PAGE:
The Lord of the Rings director says his take on the recording sessions for the Let it Be album turned out to be "funny, uplifting and surprisingly intimate".
It's a little-known fact that in the 1960s The Beatles tried to obtain the film rights to The Lord of the Rings.
John Lennon wanted to play Gollum, Paul McCartney would have been Frodo, and the band hoped Stanley Kubrick would direct it.
But their plan came to an abrupt halt when JRR Tolkien refused to play ball.
Now, in a strange twist of fate, a new Beatles film is being directed by Peter Jackson - who finally brought The Lord of the Rings to the big screen in 2001.
The Oscar-winning director will bring to life the tense recording sessions for the band's final album, Let It Be, using 55 hours of unseen studio footage that was shot in 1969.
In a statement, he described the film as "the ultimate 'fly on the wall' experience that Beatles fans have long dreamt about".
He said: "It's like a time machine transports us back to 1969, and we get to sit in the studio watching these four friends make great music together."
The footage was originally planned for a television documentary and eventually formed the basis of a feature film, also titled Let It Be.
Although the movie went on to win an Oscar for best original song score, it has long been out of print.
It is thought the band were unhappy with its emphasis on their disagreements in the initial stages of recording Let It Be - sessions, which George Harrison described as "the low of all-time" and Lennon simply called "hell".
Jackson's version appears to promise a more upbeat account of the recording process, which later stabilised and culminated with an impromptu gig on the roof of the band's record label Apple Corps in Savile Row, London - which took place exactly 50 years ago, on 30 January 1969.
"I was relieved to discover the reality is very different to the myth," Jackson said.
"Sure, there's moments of drama - but none of the discord this project has long been associated with. Watching John, Paul, George, and Ringo work together, creating now-classic songs from scratch, is not only fascinating - it's funny, uplifting and surprisingly intimate."
Fears that the Jackson documentary may attempt to rewrite history are unfounded - a restored version of the earlier film will be made available "following the release of this new film", according to The Beatles.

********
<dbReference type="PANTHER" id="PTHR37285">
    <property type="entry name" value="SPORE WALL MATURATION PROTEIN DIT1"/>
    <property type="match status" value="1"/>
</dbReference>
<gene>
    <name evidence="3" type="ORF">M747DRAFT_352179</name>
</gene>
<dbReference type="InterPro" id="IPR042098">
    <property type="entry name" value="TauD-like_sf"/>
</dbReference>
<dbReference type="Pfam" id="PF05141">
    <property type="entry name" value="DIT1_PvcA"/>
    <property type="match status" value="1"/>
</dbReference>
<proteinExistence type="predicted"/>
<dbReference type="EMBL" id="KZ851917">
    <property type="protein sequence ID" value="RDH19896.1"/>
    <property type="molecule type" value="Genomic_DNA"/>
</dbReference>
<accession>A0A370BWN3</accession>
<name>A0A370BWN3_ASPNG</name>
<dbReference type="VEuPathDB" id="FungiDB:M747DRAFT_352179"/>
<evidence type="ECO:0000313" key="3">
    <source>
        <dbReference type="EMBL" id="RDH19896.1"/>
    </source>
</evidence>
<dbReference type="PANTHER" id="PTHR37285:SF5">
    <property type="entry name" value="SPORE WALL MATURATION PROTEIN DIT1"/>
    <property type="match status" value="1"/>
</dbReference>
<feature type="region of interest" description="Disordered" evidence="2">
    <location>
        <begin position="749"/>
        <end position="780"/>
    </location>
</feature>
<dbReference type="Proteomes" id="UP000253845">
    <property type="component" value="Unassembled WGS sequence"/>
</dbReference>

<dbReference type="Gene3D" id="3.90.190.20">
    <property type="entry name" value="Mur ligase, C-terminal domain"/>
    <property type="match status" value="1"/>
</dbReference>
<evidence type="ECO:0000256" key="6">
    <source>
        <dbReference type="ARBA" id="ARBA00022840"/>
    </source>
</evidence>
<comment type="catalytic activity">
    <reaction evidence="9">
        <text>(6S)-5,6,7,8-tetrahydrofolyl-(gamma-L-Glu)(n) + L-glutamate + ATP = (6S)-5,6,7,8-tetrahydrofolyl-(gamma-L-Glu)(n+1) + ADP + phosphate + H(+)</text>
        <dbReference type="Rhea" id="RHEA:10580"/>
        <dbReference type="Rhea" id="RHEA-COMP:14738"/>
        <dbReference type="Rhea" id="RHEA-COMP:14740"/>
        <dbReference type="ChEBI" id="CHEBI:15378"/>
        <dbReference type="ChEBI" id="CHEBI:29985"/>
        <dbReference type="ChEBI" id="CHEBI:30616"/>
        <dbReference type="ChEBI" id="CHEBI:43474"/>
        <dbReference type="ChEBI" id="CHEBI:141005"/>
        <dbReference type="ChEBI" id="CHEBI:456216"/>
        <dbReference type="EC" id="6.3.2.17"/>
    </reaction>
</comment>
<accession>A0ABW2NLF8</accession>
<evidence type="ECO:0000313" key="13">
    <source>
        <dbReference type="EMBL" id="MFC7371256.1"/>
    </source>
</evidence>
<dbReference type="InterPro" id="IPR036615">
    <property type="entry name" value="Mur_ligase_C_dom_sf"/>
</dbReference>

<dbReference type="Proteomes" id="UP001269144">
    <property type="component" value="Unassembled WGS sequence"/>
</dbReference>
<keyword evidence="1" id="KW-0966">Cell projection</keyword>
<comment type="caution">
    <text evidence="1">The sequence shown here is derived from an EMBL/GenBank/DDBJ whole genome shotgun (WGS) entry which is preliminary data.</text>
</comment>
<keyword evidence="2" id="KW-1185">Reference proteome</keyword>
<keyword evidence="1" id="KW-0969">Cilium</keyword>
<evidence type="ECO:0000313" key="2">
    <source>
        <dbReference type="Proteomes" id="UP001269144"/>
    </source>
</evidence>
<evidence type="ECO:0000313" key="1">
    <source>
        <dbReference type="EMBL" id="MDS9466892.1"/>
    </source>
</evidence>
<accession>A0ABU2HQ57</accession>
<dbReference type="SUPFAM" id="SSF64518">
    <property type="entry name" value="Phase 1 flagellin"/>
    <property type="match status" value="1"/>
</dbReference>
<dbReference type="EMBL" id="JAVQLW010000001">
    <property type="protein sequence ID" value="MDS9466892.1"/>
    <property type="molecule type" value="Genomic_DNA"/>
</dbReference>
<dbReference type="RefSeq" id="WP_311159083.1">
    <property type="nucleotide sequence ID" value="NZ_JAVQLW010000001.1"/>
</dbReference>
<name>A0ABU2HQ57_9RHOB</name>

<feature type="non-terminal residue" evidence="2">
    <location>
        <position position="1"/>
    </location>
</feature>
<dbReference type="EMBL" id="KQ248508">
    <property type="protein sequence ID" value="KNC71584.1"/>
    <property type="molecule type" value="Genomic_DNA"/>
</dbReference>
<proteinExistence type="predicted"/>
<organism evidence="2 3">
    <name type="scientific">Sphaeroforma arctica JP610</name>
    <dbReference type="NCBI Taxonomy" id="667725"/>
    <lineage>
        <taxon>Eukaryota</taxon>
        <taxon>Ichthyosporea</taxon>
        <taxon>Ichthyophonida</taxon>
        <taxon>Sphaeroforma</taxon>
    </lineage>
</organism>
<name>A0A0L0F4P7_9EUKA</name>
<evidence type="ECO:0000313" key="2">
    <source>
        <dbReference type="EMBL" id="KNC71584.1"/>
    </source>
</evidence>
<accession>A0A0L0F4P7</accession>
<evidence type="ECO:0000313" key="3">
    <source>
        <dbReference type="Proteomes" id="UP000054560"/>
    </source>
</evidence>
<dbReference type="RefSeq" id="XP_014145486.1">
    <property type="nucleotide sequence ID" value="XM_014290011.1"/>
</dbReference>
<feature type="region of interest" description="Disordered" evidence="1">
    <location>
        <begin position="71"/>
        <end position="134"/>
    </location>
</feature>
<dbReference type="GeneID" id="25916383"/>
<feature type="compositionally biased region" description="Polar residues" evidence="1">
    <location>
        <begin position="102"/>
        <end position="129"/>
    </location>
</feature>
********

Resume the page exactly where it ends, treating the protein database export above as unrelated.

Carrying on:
Beatles authority Martin Lewis, who wrote the Encyclopedia Britannica entry on the band, said he believed the film would show antagonism between the band members wasn't that bad and that it would leave people with a warming feeling.
"I've just reviewed the original Let It Be film ... and much to my surprise, it wasn't that bad," he told Morning Report.
"Their arguments were minor and the looks on their faces - which is where you can tell everything - when they're playing music, they're smiling, they are in the enjoyment of that.
"So I think their own views of Let It Be were coloured by squabbles they were having outside of the studio and that coloured their impressions of it.
"When Peter Jackson goes to look at that footage I think he'll find it much more exhilarating than we look at it from the perspective of back then ... it will belatedly put the pink ribbon with a bow on the end of The Beatle's music-making period."
Jackson's film is his first project since the acclaimed documentary They Shall Not Grow Old, which combined colourised footage of World War I with interviews of British servicemen.
The New Zealand-based director has long been a Beatles fan and once said he "grew up with" the band's music.
"I'm not a musical expert - and The Beatles are just about the only music I like," he said at the premiere of Ron Howard's documentary Eight Days a Week in 2016.
Jackson was also one of the first people to confirm the proposed Beatles/Lord of the Rings crossover in a 2002 interview with Wellington's Evening Post.
"It was something John was driving and JRR Tolkien still had the film rights at that stage but he didn't like the idea of the Beatles doing it. So he killed it," he told the newspaper.
"There probably would've been some good songs coming off the album."